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Water Quality & Conservation

The City of Thunder Bay sits on the shore of Lake Superior, the world's largest freshwater lake. The name of our city comes from the immense bay at the head of the lake. With so much water at our doorstep, it's hard to believe there is a need to conserve. However, less than one percent of the world's water is replenished annually through the water cycle. Seventy-five percent of the Earth is covered in water, but about 97 percent of that is too salty for humans, most animals and plants to use. Another two percent of the water on Earth is trapped in the form of glacial ice at the North and South Poles.

Lake Superior ViewWhat's left for us? Only one percent of all the water on the planet is available to support life, and 25 percent of that is contained in the lakes and rivers of Canada. The residential sector is the fastest growing sector of water users across Canada. In fact, on a worldwide basis, Canadians are second only to Americans in the amount of water used in our homes.

In Thunder Bay, we have world-class drinking water and wastewater systems. We are working hard to promote the wise use of water through our various retrofit incentives and conservation programs. We strive to protect our water supply while providing high-quality water to residents and businesses through Source Water Protection planning and prudent management.

Thunder Bay's Water Quality Report

Our Annual Water Quality Reports to consumers are required by Ontario's new Drinking Water Protection Regulation. Water quality is reported annually in compliance with Ontario Regulation 170/03 under the Safe Drinking Water Act 2002 that took effect on June 1, 2003.

The report focuses on the protection of water quality for our customers. It describes the City's water supply operations, and provides information about drinking water quality, how the water is treated and delivered, source water protection and wise water use.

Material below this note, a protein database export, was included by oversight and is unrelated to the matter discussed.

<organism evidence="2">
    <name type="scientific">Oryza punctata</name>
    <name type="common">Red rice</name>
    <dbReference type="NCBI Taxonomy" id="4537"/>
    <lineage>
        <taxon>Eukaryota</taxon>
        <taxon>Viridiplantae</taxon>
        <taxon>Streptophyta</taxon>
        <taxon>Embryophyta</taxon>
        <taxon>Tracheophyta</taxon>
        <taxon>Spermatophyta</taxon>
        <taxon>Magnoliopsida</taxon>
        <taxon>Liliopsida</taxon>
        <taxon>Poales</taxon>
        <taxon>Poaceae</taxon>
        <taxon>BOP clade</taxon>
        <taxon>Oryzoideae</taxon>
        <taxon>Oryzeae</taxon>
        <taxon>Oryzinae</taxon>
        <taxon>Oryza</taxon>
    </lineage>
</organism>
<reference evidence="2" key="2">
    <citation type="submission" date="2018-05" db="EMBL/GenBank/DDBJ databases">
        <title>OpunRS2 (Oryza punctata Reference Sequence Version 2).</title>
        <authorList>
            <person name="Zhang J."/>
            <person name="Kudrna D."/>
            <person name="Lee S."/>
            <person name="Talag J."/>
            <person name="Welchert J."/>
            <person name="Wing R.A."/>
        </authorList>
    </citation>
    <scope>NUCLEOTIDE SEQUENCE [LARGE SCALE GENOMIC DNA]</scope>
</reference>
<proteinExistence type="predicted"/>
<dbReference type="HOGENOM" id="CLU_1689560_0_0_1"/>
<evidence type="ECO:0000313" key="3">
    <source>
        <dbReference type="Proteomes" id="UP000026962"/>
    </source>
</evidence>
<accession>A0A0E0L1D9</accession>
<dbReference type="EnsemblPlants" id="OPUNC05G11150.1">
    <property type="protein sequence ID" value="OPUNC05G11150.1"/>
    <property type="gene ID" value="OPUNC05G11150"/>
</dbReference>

The Environment Division Water Authority has been formally awarded an accreditation by the Canadian Standards Board. The accreditation was awarded based on the audit of the City of Thunder Bay Operational Plan for Thunder Bay's drinking water system.

Quality Management Policy
Accreditation Certificate

 

The Operational Plan may be viewed at Sewer and Water South - 410 Mountdale Avenue, Sewer and Water North - 155 Front Street, and at the Bare Point Water Treatment Plant on Bare Point Road.

WATER QUALITY & CONSERVATION INITIATIVES

See also our Xeriscaping webpage

Water meter replacement

The City of Thunder Bay periodically inspects and replaces older water meters. All inspections and replacement work is completed by identifiable City staff. The City will notify residents if and when their water meter is due for replacement. 

 

In 2007, the Ministry of the Environment (now Ministry of the Environment & Climate Change) released Regulation 453/07 requiring all municipalities to complete a Financial Plan for their drinking water system. The City of Thunder Bay Water Authority Financial Plan (see below) has been developed to achieve financial viability; limit overall water costs and remain affordable; provide safe drinking water in the short and long term; enable the long-term plan for capital renewal to be realized; achieve full cost recovery over the long term and maintain current service levels. 

View the City of Thunder Bay Water Authority Financial Plan  Adobe PDF, 34 pages, 777 KB

For more information on Drinking Water Systems and how drinking water is protected, visit the Province of Ontario's Drinking Water website.

For general inquiries or to report a problem, call our dispatchers at 625-2195.

City of Thunder Bay
Environment Division

Address: Victoriaville Civic Centre  
111 Syndicate Avenue S    
PO Box 800            
Thunder Bay ON           
P7C 5K4   
Tel: (807) 625-2836
 
Director:     Michelle Warywoda                                               
Tel: (807) 625-2836
Fax: (807) 625-3588
E-mail: MWarywoda@thunderbay.ca